Iris pleaded, “I would have never felt driven to employ such drastic measures, darling, if I weren’t truly frantic regarding the danger she poses. Marley has yet to display her honest countenance to you. She has to me. Several times. She has admitted some horrible things, some dreadful motives.”
“Which are neither here nor there at the moment,” Russ interrupted. “Iris, Olivia, the truth: What, exactly, have the two of you done?”
As promised, Elizabeth picked up Charlie at Cass and Frankie’s house, so she could drive her to the hospital for her abortion, and back.
But the moment Charlie climbed in the car, Elizabeth said, instead, “I know Cory is the guy you slept with.”
Charlie who, up until that moment, hadn’t felt a whiff of morning sickness, which was actually making her hope there’d been a screw up and she wasn’t actually pregnant after all, now felt like she might throw up. Her head spun. She couldn’t breathe.
“Pull over,” Charlie ordered Elizabeth, who promptly did so.
Charlie opened the window, taking gulps of frigid November air and attempting to keep her heart from hammering its way out of her chest.
“So I guess you’re not going to deny it?” A part of Elizabeth felt triumphant. While another really wished she’d at least tried to.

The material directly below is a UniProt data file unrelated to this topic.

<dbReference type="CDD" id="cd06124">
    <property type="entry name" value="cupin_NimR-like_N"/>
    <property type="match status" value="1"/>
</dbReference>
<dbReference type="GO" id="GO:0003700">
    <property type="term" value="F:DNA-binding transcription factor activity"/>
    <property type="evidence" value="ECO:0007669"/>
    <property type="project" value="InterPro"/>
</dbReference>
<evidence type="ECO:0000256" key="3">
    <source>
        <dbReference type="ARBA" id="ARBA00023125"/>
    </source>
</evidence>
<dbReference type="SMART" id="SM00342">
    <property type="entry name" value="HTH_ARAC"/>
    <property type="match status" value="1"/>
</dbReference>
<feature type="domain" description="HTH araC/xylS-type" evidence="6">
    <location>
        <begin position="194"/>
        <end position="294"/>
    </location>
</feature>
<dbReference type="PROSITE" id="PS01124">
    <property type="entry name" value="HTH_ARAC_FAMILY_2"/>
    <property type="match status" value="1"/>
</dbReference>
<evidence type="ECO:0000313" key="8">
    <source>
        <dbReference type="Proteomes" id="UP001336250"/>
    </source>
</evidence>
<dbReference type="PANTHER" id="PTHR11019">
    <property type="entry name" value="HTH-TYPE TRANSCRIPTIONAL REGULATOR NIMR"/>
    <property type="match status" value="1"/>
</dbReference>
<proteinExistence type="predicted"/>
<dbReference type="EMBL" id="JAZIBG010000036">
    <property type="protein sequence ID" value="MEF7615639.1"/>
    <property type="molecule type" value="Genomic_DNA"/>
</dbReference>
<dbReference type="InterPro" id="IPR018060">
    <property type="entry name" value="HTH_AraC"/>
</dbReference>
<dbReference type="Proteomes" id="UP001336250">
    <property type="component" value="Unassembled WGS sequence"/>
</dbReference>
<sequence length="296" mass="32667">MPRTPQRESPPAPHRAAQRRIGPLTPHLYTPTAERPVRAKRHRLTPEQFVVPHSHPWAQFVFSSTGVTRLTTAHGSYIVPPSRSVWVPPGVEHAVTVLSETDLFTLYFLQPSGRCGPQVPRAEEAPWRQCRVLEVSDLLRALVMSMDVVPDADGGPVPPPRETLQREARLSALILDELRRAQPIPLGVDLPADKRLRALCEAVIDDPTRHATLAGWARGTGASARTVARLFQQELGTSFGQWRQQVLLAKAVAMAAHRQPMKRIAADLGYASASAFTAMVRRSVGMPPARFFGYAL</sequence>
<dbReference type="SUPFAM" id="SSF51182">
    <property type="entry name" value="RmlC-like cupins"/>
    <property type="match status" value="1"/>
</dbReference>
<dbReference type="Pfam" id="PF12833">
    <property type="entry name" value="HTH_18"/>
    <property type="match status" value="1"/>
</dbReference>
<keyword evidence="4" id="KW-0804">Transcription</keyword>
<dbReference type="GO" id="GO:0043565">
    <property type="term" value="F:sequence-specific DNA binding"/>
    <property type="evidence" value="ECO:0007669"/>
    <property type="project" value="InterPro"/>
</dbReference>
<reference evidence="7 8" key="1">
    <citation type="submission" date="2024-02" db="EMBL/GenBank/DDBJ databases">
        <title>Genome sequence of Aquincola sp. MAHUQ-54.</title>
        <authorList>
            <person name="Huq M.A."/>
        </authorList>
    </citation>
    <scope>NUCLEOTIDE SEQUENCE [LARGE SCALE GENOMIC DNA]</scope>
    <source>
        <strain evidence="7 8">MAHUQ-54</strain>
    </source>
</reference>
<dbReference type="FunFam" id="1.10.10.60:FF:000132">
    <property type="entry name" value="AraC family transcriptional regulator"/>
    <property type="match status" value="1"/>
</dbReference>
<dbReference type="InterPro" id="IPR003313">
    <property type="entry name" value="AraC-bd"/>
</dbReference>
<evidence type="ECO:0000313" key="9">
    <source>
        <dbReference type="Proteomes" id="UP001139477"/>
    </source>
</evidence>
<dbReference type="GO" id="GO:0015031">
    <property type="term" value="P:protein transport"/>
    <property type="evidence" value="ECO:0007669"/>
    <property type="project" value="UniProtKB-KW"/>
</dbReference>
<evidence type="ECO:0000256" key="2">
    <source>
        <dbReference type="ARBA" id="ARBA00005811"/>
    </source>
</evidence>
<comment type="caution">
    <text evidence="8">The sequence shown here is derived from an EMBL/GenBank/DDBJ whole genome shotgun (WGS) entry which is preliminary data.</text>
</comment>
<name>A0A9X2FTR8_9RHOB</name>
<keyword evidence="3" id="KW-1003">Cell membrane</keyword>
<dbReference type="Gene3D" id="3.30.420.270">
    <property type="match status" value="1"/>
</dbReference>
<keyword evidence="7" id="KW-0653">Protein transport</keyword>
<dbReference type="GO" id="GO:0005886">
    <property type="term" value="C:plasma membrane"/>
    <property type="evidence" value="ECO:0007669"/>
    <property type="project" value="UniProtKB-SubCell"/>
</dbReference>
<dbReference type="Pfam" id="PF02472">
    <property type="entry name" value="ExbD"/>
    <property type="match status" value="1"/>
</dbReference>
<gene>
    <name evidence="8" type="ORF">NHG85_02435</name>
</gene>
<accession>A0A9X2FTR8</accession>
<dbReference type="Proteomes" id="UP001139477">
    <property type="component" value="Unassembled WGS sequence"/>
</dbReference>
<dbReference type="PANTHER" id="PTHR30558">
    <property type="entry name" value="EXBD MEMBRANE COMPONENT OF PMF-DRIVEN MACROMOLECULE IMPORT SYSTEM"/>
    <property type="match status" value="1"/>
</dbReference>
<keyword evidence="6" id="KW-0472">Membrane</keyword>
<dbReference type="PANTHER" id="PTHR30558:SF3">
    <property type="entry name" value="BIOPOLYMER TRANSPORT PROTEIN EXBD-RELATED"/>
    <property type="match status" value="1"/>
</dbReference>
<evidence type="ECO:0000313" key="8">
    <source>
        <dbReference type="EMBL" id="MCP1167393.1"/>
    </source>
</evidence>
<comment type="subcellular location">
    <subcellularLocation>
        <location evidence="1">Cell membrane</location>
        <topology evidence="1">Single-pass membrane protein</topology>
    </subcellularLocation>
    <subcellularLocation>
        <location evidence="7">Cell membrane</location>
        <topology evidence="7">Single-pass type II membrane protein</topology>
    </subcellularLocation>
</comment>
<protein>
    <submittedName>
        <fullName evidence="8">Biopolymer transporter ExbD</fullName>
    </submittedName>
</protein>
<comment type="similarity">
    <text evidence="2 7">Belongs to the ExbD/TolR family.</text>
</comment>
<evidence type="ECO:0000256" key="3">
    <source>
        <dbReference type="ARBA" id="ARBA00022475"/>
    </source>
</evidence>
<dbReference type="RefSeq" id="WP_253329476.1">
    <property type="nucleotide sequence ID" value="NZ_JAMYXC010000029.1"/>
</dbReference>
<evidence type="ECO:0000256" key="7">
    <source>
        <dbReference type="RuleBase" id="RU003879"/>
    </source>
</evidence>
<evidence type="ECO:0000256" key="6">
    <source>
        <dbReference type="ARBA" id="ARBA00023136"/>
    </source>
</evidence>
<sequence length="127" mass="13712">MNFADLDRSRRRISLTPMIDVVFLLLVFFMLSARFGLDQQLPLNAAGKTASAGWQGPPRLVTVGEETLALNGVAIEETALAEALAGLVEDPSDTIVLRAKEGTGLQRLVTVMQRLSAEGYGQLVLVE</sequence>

“How did you – “
“He told me.”
Charlie had to turn around for that. “Why would he – “
“Because he’s my brother.”
“Your brother screwed me.” She meant that in a multitude of ways.
“He wanted to prove that you don’t really love me.” Elizabeth paused to add, “I told him it sounded like something Father would have done.”
“Bet Cory loved hearing that.”
“He didn’t argue the point.”
They’d gotten off track. Neither one exactly regretted it. But now it was time to address the elephant in the front seat.
“So what?” Charlie finally said. “Cory coming clean doesn’t change anything. I still want to get rid of it. Unless – unless Cory said… “
“Cory said for me to tell you that he didn’t want to sway your decision. That’s why he didn’t come with me today.”
“He didn’t come because it’s none of his business.”
“Your baby,” Elizabeth said. “Is my father’s grandchild.”
“Father entrusted me with taking care of the Hutchins family, the Hutchins name.”
“Yeah, well, Cory can go knock someone else up. Or you can – “
“Remember how you said before you didn’t know what you were going to do with your life? How you thought you might be stuck with your parents forever?”